When I was in eighth grade, I started keeping a food journal. I’d read in People Magazine that Carrie Underwood did it, and if I could do something that would get me legs like hers, I would’ve done anything. So the goal was to keep my calorie intake under 1,200 a day — a number that other magazines had touted as a magic number for weight loss — and then, voila, I would be the person I’d always wanted to be.
Spoiler alert: This tracking did nothing to make me a better, healthier person. In fact, it may have done the exact opposite. It took me approximately one week to grow tired of the food journal, mainly because the act of logging felt like too much of a chore, but I worked to keep each meal’s calorie count to under 300 calories, with one or two small snacks during the day.
Did the extra baby weight come off? Yes. But did I feel better about myself? No. First off, middle school was a nightmare that no amount of calorie tracking could save me from. But on top of that, being that concerned about what I was eating was exhausting, and the restriction ultimately resulted in more binge eating whenever I let my guard down.
As I got older and food tracking became more sophisticated, I graduated from the journal to My Fitness Pal. If you’re unfamiliar, you use it to search and log each food that you eat throughout the day, and it will give you a goal of calories and macros to consume based on your health goals (e.g., lose, maintain, or gain weight). The app was much better since it offered a personalized goal for calories rather than the randomly chosen 1,200 I was consuming before (and, by the way, you need a minimum of 1,200 calories a day to stay healthy — not a maximum). I also started paying more attention to how many carbs, proteins, and fats I was taking in.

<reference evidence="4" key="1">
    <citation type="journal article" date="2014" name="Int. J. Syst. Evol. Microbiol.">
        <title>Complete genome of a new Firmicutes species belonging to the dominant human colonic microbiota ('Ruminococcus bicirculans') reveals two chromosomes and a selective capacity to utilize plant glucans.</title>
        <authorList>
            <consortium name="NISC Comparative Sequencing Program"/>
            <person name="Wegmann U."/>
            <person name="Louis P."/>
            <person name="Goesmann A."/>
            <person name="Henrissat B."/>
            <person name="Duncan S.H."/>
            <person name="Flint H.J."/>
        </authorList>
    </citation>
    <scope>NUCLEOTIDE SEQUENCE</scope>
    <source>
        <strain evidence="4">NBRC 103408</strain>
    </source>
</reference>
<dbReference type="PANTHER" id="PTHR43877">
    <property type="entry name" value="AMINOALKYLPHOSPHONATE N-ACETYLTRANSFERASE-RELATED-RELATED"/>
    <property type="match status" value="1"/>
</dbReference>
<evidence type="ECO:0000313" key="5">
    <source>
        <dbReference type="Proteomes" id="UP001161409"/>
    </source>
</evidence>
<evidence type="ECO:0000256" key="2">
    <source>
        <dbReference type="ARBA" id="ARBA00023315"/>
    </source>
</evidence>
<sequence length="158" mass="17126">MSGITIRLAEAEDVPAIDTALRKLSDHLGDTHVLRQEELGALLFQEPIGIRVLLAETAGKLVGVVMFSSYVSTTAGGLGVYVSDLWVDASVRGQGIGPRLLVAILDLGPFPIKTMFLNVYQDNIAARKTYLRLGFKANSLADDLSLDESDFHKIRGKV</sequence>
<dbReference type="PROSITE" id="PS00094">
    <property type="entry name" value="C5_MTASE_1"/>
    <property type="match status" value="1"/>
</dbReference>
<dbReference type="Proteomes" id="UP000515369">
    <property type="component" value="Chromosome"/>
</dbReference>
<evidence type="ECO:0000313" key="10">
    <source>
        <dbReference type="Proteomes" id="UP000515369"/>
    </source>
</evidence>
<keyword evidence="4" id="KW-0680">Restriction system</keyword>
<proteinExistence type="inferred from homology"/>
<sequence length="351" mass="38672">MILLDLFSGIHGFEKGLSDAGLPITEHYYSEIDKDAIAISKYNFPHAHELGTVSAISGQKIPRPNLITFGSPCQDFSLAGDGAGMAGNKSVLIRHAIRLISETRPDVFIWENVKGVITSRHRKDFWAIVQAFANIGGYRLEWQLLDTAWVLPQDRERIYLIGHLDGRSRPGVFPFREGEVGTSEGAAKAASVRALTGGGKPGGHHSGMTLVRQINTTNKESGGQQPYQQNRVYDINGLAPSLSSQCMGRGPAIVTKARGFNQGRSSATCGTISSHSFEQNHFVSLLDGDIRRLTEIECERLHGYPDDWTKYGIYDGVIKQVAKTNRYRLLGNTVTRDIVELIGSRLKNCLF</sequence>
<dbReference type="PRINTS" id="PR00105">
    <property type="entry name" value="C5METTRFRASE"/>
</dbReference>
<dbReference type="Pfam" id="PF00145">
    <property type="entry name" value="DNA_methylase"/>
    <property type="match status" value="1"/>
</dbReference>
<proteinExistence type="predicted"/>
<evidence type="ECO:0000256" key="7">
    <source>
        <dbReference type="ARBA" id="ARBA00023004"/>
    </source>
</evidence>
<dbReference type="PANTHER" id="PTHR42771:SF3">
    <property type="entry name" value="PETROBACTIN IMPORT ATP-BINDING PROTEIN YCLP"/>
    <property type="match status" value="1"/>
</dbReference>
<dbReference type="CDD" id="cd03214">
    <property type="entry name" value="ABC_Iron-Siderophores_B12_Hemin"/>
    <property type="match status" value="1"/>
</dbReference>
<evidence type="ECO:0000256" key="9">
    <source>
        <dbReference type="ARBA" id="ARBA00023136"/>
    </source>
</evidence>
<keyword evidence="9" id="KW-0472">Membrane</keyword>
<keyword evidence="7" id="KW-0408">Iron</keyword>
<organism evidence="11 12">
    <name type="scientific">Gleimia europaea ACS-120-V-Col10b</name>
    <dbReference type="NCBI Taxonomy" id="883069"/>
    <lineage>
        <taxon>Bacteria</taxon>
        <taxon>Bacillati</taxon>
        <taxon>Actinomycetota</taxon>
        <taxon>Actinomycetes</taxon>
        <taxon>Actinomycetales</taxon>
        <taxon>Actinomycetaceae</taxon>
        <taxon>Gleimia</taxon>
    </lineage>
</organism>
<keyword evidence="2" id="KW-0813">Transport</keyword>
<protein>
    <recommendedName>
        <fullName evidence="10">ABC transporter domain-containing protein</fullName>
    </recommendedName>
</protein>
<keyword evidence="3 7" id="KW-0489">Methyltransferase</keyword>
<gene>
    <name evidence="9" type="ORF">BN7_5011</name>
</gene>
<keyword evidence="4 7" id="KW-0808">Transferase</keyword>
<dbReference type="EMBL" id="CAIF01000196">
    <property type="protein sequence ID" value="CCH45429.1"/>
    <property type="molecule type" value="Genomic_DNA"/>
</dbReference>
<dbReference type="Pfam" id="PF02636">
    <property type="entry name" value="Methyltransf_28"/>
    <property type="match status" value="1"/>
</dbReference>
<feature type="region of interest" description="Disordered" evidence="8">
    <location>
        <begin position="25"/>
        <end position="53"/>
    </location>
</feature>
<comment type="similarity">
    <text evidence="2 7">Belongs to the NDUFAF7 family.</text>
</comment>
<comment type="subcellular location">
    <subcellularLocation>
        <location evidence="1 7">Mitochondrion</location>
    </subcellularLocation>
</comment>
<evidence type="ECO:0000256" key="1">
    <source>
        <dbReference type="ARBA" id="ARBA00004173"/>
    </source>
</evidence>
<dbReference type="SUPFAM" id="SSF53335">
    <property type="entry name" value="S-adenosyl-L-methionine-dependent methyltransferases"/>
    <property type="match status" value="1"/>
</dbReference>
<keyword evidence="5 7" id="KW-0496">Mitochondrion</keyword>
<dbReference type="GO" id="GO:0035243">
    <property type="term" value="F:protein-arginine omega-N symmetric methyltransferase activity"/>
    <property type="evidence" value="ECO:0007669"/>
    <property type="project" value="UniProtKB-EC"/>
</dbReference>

However, I still felt chained to my food log. I used to download Dunkin’s PDF of nutritional facts so that I could decide what flavor of coffee to get, I ate the same meals every day so that it would be easier to track in the app, and I always felt a sense of panic whenever I went out to eat at a restaurant or someone else’s house. What if I log it incorrectly? How will I know what my total calorie count for the day is?
The whole process wore me out. And time and time again, I would still revert to that binge eating behavior after a particularly long streak of eating “good” foods.
For reasons unrelated to weight loss, I became a pescatarian in college, meaning that I gave up eating all meat except for fish. I love animals and always wanted to be a vegetarian, but had loved buffalo wings and steak tips too much to give them up. It took traveling to Virginia and being stuck behind a truck transporting chickens to Tyson’s factory to change all of that for me for good.
This shift in my diet changed everything because it made me a more mindful eater. I was empowered by my commitment to a cause rather than my desire to be skinny, and it enabled the shift to stick. Ultimately, it led me to consider the nutrients I was absorbing rather than the calories.
Of course there are still times when I don’t order something on a menu because I’m thrown off by the calorie number next to it or I get stressed about eating “too much” the day before, but this is all a process, and taking calorie counting out of the equation has allowed me to enjoy food so much more than before.
I’m not saying that pescatarianism is the one-track route to achieving a healthy mindset or that calorie counting can’t be a viable option for someone. Quite the opposite — if your body feels good when you have a certain level of macros, or you love eating meat, more power to you! But eating food because of the way it makes you feel is the best gauge of what you should/shouldn’t be eating. I may not look like Carrie Underwood, but I have more freedom in my body and mind than I did before. That’s worth it to me.